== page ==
The next section of the run was through the dunes - which afforded me a bit of privacy - enough to sort out the issue - and then feel massively guilty about it afterwards. But I did feel better - still starving but not completely nauseous. This run was a lesson to me that I HAVE to be more prepared when it comes to food. I just assumed it would be readily available. About mile 21 I considered doing a dash into a fish and chip shop, and on reflection really should have. At miles 22 there was an aid station with crisps. Delicious crisps. I stopped and ate all the crisps.
Don’t go in the dunes when theres an ultra happening and no toilets on the course.
Miles 23 - 26 were along the beach - challenging but beautiful and then we split off - the marathon runners up towards the castle and the Ultra runners out for their 10 mile “loop of glory” round the castle. Again amazing scenery, but I was very far behind the pack and this made for a bit of mental battle. I kept the demons away by talking out loud to every animal that I met. I love cows.
Here are some nice pictures.
The issue with this part of the route is that not only have you run past the end point, you can also see it for the whole extra loop you’re running. A lot of this is on country roads, so not loads to look at, apart fro the castle teasing you for 10 miles, and it goes out and back on itself a bit. Cue me shouting “FOR FUCKS SAKE” on more than one occasion. It was OK though because I was on my own for most of it. If a runner swears and nobody hears, them did they really swear? (Yes. A lot)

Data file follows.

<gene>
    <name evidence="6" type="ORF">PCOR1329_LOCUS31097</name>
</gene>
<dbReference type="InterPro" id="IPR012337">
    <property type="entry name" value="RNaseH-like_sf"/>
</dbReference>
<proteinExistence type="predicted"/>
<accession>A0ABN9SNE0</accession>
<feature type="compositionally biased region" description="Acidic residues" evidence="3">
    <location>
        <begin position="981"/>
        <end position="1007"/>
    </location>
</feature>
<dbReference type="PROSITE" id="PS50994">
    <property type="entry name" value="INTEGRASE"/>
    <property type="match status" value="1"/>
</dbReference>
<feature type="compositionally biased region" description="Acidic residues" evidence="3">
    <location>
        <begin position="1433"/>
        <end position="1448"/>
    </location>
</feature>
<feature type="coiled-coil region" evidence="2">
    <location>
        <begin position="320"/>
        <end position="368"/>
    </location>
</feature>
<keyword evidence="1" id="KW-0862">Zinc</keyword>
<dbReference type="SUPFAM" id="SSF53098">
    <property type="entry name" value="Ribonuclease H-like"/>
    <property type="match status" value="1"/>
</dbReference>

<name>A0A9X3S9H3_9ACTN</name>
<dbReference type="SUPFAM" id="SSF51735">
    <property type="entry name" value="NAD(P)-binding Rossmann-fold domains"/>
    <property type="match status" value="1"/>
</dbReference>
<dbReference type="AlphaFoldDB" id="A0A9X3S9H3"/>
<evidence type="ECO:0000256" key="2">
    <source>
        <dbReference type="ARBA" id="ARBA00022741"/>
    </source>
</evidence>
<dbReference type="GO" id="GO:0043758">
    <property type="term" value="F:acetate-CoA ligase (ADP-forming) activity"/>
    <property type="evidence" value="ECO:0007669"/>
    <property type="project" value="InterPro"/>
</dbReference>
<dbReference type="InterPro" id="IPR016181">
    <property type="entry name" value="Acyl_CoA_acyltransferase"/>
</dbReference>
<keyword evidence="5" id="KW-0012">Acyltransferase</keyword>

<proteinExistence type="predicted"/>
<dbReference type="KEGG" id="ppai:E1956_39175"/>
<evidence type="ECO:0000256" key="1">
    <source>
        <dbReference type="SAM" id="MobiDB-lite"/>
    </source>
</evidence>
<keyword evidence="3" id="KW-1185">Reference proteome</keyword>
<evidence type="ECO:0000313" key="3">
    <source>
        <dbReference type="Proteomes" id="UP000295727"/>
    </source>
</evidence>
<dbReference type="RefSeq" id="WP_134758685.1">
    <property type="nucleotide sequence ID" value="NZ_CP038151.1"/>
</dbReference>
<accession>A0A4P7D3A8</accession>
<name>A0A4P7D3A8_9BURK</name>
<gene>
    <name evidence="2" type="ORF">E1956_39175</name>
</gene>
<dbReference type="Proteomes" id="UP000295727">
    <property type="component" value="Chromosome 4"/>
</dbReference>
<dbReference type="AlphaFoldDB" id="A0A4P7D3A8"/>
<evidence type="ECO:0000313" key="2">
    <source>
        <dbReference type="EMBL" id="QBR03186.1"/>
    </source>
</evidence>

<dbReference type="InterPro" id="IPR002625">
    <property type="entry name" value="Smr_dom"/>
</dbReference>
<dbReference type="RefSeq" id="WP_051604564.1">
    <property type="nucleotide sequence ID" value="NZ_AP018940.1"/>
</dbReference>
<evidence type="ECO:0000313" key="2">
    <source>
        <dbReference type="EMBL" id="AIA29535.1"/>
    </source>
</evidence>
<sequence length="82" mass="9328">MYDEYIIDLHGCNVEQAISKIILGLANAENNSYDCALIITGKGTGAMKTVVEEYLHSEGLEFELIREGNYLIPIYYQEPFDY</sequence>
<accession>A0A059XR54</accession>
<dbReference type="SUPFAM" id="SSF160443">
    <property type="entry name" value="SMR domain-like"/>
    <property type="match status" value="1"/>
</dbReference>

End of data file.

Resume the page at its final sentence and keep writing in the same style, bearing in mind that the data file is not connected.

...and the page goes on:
The finish is up at the castle, and as I had expected it was a pretty lack lustre affair. Don’t get me wrong, the staff are lovely and kind and I had some good chats at the aid stations, but there’s not a lot of celebration to be had. You get in, get your medal (the medals are rubbish) get a T shirt that says nothing about the event on, and then go and get your bag and piss off home. No bar, no hanging out, no chats. This was probably because it had taken me 7 hours to get round, but I felt like they were pretty much packing up and I definitely wasn’t the last person on that course.
So yeah. An extremely beautiful race with no personality behind it. Well organised, nice staff, aid stations are ok, runners are pretty serious, nifty and dull. This is the David Gandy of Ultras. Beautiful to look at but dull as shit. If I was going to do this again, I would do it with a crew of mates and we would probably have the best time ever. I would also eat a meal of food or two beforehand. And use the toilets at the Castle. Lessons learnt. Next up, Larmer Tree Marathon in 2 weeks!